When we think of high-drama predation, it's often bigger beasts doing it: lions wrestling buffalo, wolves tugging down elk, white sharks torpedoing sea lions. Pay attention to the micro-world at ground level, though, and you'll discover life-and-death contests just as intense playing out among those boneless critters.

Case in point: this recent video taken by Dr Konrad Mebert in the Michelin Ecological Reserve in eastern Brazil's biodiverse Atlantic Forest. The role of the quarry is played by a land snail, the role of the hunter by what looks like a banana peel come to vicious life, but which is actually a flatworm: a land planarian, to be exact.

"Snail vs flatworm" sounds like a subdued and rather "sluggish" predatory encounter. Nope. This is a genuinely vigorous (and genuinely slimy) struggle, the snail flailing in vain as the planarian whips and writhes and ultimately fully envelops its escargot.

Dr Ana Maria Leal-Zanchet, a biology professor at Brazil's Unisinos (Universidade do Vale do Rio dos Sinos) specialising in flatworms, noted that the exact species of land planarian in the video is impossible to determine from the footage alone. "Even at the genus level, we can't be sure about the identification without anatomical studies," she told us.

A graduate student of hers, Piter Keo, who studies the ecology and dietary habits of land planarians, said Mebert was lucky to see (let alone film) the snail attack. "It is very unusual to witness such a behaviour in the wild, especially because land planarians are nocturnal animals," he noted.

These stretchy predators employ the super-handy feeding method of inverting their pharynxes and thereby unleashing digestive fluids upon their victims, though Keo notes the exact method of ingestion depends on the size and type of their meal.

"Snails are not swallowed as a whole piece like some small slugs may be," he said, "but are ingested in smaller portions after being partially digested outside."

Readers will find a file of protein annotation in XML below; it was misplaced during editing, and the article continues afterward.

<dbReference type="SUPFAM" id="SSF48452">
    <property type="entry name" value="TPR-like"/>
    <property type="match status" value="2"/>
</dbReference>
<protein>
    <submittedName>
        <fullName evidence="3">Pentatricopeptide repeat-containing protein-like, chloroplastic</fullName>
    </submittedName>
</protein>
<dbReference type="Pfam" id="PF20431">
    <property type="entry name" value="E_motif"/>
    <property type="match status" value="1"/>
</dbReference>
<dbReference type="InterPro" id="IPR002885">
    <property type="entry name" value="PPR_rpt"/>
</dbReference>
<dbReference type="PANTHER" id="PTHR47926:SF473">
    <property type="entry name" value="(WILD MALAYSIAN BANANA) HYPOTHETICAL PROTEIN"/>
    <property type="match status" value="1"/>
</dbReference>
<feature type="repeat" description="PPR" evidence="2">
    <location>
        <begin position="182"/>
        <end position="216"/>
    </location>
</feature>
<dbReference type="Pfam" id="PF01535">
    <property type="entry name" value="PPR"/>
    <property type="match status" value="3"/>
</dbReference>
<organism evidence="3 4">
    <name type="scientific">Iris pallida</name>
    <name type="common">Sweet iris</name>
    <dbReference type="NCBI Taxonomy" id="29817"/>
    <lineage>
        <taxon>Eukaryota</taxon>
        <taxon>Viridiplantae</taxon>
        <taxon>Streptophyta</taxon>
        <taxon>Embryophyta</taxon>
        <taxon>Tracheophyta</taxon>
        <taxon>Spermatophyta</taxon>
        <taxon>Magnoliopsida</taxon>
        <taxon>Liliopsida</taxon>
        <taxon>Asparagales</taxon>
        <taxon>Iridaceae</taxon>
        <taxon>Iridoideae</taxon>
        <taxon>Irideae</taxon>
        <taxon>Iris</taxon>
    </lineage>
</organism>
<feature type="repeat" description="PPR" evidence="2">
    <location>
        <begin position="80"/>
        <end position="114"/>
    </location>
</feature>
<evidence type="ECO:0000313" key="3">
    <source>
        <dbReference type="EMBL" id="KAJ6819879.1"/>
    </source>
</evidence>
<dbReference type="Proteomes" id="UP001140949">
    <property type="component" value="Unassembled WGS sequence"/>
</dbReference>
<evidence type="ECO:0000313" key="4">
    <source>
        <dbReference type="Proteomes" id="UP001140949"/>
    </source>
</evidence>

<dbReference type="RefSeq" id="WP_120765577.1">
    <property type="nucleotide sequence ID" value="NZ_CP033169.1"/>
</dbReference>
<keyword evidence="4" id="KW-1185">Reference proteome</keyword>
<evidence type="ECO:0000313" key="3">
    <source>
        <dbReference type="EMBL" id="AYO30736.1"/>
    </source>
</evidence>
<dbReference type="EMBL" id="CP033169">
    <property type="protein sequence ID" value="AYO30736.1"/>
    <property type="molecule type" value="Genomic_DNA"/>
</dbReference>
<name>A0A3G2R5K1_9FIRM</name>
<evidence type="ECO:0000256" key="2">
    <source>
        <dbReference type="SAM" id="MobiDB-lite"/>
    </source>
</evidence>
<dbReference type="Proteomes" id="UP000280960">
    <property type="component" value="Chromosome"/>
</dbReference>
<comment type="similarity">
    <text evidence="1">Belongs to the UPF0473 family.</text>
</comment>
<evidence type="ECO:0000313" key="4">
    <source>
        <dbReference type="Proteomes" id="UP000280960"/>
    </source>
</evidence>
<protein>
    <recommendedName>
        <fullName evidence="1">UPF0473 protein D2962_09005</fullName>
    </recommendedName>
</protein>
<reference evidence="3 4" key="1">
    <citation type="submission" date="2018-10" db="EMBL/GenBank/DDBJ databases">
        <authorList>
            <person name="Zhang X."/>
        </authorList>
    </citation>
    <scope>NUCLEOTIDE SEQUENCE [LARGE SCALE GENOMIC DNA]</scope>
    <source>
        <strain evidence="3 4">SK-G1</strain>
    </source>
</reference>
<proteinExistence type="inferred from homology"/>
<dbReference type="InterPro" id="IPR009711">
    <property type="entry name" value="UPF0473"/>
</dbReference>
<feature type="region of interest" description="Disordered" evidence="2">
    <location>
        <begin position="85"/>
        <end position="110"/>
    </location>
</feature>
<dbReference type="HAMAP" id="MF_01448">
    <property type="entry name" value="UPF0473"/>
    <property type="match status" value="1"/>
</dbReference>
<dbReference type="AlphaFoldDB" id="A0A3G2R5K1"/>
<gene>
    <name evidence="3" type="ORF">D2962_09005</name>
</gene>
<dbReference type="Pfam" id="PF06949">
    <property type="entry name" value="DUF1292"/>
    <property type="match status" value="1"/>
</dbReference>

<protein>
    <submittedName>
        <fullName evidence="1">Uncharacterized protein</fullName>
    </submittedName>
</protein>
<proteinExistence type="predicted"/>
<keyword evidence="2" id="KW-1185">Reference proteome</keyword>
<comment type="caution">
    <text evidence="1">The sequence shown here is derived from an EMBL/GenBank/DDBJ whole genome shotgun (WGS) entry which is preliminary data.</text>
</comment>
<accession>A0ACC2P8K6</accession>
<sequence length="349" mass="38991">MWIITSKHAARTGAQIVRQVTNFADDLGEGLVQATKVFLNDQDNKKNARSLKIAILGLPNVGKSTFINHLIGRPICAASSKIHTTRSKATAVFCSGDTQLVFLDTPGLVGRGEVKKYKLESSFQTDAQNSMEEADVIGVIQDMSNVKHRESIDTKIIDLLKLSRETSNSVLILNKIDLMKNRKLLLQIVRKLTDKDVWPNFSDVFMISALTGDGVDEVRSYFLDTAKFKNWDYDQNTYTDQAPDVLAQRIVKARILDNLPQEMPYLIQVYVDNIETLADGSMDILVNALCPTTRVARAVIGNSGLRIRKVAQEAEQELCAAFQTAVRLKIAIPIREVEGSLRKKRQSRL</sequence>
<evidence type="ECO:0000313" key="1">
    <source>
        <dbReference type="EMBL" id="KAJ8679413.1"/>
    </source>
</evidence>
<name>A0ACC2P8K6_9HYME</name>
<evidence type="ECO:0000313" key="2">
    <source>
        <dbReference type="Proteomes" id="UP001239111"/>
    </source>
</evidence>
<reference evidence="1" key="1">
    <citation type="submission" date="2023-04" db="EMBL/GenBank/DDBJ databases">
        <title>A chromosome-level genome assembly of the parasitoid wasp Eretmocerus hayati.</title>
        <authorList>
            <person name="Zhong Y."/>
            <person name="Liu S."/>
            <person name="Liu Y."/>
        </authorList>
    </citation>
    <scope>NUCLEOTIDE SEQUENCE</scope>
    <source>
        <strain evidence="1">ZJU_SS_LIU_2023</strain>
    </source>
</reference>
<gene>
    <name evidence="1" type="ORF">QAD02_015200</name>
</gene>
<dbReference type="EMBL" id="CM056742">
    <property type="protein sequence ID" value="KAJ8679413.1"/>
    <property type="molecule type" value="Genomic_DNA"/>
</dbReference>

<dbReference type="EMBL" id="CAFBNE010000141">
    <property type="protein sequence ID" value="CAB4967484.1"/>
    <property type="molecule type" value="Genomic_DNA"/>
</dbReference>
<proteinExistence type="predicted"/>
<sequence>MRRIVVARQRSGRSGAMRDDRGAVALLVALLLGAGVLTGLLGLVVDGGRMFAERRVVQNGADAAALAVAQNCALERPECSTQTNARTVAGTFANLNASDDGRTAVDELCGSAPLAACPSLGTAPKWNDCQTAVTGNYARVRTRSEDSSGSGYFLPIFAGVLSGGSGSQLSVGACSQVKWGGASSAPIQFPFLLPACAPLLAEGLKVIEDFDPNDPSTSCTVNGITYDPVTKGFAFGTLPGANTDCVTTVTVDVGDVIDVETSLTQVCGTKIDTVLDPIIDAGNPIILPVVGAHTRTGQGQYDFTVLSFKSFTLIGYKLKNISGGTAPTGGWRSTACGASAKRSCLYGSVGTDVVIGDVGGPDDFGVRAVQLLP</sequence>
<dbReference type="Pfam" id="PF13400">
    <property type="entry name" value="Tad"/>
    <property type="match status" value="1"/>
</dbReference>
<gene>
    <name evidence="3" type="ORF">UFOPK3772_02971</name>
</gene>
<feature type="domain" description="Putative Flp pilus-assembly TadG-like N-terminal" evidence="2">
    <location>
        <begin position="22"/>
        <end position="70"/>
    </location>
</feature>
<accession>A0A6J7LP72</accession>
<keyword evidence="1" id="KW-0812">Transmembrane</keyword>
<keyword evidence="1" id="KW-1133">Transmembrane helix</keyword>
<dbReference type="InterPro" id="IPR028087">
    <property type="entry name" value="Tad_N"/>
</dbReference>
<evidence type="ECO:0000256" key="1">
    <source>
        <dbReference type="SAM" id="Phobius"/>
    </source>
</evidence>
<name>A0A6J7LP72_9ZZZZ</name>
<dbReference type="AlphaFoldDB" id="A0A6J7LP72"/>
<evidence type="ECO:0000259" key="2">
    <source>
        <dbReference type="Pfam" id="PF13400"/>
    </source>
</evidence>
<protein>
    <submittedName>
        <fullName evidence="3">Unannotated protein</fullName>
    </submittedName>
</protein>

In the Atlantic Forest (where multiple species of land planarian coexist by targeting different prey) and many other corners of the world, flatworms are among the leading predators of gastropods (snails and slugs), the slime trails of which they'll actively track – even up into trees! If land snails dream, their nightmares may well be wriggling with land planarians – just read this account from a 1963 paper of en masse assaults by the flatworm Endeavouria septemlineata on snails in Hawaii (as quoted here):

[…] in the vicinity of these worms, a snail is soon seen with a number of worms crawling almost frantically in its wake. The directive motion of the worms permits them soon to overtake the snail with its hesitant, probing locomotion. […] The sensitivity of the snail grows more acute with more worms moving into position; and the victim withdraws into its shell dragging the worms in with it and embracing them in the folds of the invaginated head and tentacles […] The harassed snail opens the pneumostome [breathing pore] in a desperate effort to get more air; and some of the worms crawl into the lung cavity. Soon the irritation and congestion in the lung, as evidenced by the copious amount of mucus produced in the lung and the bubbling from the pneumostome, causes the pneumostome to remain open, only to permit still more worms to enter until a veritable webbing of black worms can be seen.

Sheesh, makes a lion pride's takedown of a wildebeest seem borderline tender by comparison, huh?

Snails, incidentally, will sometimes attempt to thwart their coiling attackers by spewing out a defensive froth, a sort of mucus-brew that may or may not end up saving their necks.

Their efficiency as snail-hunters makes certain land planarians vital managers of mollusc populations in their native ecosystems, but also potentially devastating marauders where they've been accidentally introduced. The New Guinea flatworm, for example, has been implicated in the decline and even extinction of native land and tree snails on some Pacific islands where it's an exotic invasive; it’s also been deliberately released in an effort to control a notorious invasive gastropod, the giant African land snail.



Top header image: John Kessler/Flickr